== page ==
• 1 teaspoon kosher salt, plus more as needed
  • 1 white onion, chopped
  • 2 cloves garlic
  • One 28-ounce can whole tomatoes or diced tomatoes
  • 1 cup water
  • 4 ounces (about 1 cup) shredded whole-milk mozzarella cheese (may substitute soft goat cheese)
  • 2 large eggs
  • 2 cups safflower oil, sunflower oil or any other high-smoke-point vegetable oil

Steps

Position an oven rack 4 to 6 inches from the broiler element; preheat to broil.

Place the poblanos on a baking sheet; broil until they brown in spots and blister without charring, watching them carefully and turning them with tongs until they are blistered all over. (If they char all over, they may become too soft to work with easily.) Transfer them to a heatproof bowl and cover with a plate or pan lid to let them steam and cool enough to be handled, at least 10 minutes.

While the peppers are steaming, make the refried beans and tomato sauce: Pour 1 tablespoon of the extra-virgin olive oil into a large Dutch oven or large, heavy pot over medium-high heat. When it shimmers, add the beans and their liquid, plus 1/2 teaspoon of the salt. Use a fork or potato masher to mash the beans, and stir until they bubble and thicken. Turn off the heat, taste, and add more salt as needed. Transfer to a bowl, then rinse out the pot and return it to the stove.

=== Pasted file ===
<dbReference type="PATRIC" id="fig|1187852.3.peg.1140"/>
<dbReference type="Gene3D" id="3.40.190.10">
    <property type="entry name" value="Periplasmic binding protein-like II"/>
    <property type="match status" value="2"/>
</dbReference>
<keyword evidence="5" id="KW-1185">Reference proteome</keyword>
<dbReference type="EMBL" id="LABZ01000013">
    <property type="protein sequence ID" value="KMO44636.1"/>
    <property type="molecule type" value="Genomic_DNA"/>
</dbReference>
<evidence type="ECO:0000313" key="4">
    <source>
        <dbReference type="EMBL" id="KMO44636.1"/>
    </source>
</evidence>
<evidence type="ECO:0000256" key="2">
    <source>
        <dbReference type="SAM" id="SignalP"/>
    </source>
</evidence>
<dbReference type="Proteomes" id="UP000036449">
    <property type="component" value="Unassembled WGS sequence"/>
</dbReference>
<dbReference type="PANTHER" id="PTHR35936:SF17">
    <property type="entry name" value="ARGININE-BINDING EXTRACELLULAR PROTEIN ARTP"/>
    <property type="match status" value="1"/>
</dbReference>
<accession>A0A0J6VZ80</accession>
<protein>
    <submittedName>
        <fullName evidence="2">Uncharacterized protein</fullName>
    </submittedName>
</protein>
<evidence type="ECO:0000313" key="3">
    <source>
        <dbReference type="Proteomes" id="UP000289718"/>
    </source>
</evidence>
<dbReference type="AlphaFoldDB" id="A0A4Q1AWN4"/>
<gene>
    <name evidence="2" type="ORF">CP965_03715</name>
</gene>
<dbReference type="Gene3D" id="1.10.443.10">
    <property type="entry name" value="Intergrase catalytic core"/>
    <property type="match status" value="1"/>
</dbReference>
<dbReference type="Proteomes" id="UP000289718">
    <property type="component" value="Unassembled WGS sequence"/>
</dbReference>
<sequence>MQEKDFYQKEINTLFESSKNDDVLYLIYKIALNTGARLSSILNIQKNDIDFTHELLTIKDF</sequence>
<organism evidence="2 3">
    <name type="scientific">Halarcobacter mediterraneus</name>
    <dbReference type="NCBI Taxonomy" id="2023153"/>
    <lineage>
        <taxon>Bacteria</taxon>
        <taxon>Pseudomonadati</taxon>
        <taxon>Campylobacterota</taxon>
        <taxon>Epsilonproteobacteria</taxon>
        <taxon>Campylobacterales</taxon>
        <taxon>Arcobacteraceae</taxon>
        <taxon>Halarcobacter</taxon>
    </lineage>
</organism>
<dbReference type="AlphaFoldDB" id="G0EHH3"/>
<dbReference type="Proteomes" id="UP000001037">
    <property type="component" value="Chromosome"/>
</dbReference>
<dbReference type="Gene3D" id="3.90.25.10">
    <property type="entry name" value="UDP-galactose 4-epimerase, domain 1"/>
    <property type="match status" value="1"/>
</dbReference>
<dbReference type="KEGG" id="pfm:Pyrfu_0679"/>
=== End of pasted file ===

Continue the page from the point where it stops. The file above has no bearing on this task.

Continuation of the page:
Combine the onion, garlic, tomatoes, the water and the remaining 1/2 teaspoon salt in a blender; puree until smooth.

Put the now-clean pot you used for the beans over medium-high heat, and pour in the remaining 1 tablespoon of the extra-virgin olive oil. When it shimmers, pour in the pureed tomato sauce. Bring to a boil, then reduce the heat so the liquid is barely bubbling. Taste, and add more salt as needed. Let the sauce cook while you stuff and fry the peppers.

When the poblanos are cool enough to handle, use your fingers to carefully remove and discard their skins. Make a vertical slit from the stem end to the tip of each pepper and pull out the seeds, being as gentle as possible so as to not tear the peppers any more than is necessary.

Place the roasted chiles on a platter, slit sides up. Stuff each chile with 2 to 3 tablespoons (depending on the size of the chiles) of the cheese and 2 to 3 tablespoons of the refried beans. Don’t overstuff; better to have leftover filling than to not be able to close the chiles, or to have them burst during frying. Pinch the chiles closed; their flesh should stick to the filling, but if you need, you can thread toothpicks through the opening to help keep them closed.